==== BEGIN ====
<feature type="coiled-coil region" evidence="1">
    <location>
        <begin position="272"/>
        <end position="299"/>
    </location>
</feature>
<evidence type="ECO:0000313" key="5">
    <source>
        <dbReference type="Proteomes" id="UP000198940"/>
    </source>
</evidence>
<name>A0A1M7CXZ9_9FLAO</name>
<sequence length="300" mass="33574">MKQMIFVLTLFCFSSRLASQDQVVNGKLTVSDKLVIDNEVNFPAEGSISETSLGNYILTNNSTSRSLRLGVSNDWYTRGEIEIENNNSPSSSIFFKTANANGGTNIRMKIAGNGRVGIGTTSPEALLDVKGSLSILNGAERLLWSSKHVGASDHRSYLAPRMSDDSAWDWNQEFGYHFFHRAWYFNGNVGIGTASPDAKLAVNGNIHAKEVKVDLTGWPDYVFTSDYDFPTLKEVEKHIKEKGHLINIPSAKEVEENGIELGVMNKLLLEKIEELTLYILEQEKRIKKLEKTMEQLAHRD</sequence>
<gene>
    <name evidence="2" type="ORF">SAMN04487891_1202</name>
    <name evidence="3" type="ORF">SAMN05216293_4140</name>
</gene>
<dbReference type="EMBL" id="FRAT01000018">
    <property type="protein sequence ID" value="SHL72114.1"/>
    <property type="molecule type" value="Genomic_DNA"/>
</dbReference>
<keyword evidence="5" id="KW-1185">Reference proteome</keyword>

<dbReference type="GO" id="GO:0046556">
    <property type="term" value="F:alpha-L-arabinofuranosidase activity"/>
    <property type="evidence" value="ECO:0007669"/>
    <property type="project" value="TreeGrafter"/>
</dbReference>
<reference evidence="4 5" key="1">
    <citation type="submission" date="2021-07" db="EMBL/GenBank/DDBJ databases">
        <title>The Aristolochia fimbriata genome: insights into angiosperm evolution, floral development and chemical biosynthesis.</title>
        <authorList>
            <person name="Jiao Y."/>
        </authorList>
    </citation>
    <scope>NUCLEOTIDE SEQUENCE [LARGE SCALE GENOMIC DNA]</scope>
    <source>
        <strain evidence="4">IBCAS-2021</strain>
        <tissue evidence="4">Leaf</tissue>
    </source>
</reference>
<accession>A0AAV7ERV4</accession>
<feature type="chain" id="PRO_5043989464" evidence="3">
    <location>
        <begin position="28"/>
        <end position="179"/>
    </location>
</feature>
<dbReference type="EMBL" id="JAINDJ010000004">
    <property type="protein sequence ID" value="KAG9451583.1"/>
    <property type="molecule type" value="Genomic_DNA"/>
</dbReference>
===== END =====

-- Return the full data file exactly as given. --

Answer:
<feature type="coiled-coil region" evidence="1">
    <location>
        <begin position="272"/>
        <end position="299"/>
    </location>
</feature>
<evidence type="ECO:0000313" key="5">
    <source>
        <dbReference type="Proteomes" id="UP000198940"/>
    </source>
</evidence>
<name>A0A1M7CXZ9_9FLAO</name>
<sequence length="300" mass="33574">MKQMIFVLTLFCFSSRLASQDQVVNGKLTVSDKLVIDNEVNFPAEGSISETSLGNYILTNNSTSRSLRLGVSNDWYTRGEIEIENNNSPSSSIFFKTANANGGTNIRMKIAGNGRVGIGTTSPEALLDVKGSLSILNGAERLLWSSKHVGASDHRSYLAPRMSDDSAWDWNQEFGYHFFHRAWYFNGNVGIGTASPDAKLAVNGNIHAKEVKVDLTGWPDYVFTSDYDFPTLKEVEKHIKEKGHLINIPSAKEVEENGIELGVMNKLLLEKIEELTLYILEQEKRIKKLEKTMEQLAHRD</sequence>
<gene>
    <name evidence="2" type="ORF">SAMN04487891_1202</name>
    <name evidence="3" type="ORF">SAMN05216293_4140</name>
</gene>
<dbReference type="EMBL" id="FRAT01000018">
    <property type="protein sequence ID" value="SHL72114.1"/>
    <property type="molecule type" value="Genomic_DNA"/>
</dbReference>
<keyword evidence="5" id="KW-1185">Reference proteome</keyword>

<dbReference type="GO" id="GO:0046556">
    <property type="term" value="F:alpha-L-arabinofuranosidase activity"/>
    <property type="evidence" value="ECO:0007669"/>
    <property type="project" value="TreeGrafter"/>
</dbReference>
<reference evidence="4 5" key="1">
    <citation type="submission" date="2021-07" db="EMBL/GenBank/DDBJ databases">
        <title>The Aristolochia fimbriata genome: insights into angiosperm evolution, floral development and chemical biosynthesis.</title>
        <authorList>
            <person name="Jiao Y."/>
        </authorList>
    </citation>
    <scope>NUCLEOTIDE SEQUENCE [LARGE SCALE GENOMIC DNA]</scope>
    <source>
        <strain evidence="4">IBCAS-2021</strain>
        <tissue evidence="4">Leaf</tissue>
    </source>
</reference>
<accession>A0AAV7ERV4</accession>
<feature type="chain" id="PRO_5043989464" evidence="3">
    <location>
        <begin position="28"/>
        <end position="179"/>
    </location>
</feature>
<dbReference type="EMBL" id="JAINDJ010000004">
    <property type="protein sequence ID" value="KAG9451583.1"/>
    <property type="molecule type" value="Genomic_DNA"/>
</dbReference>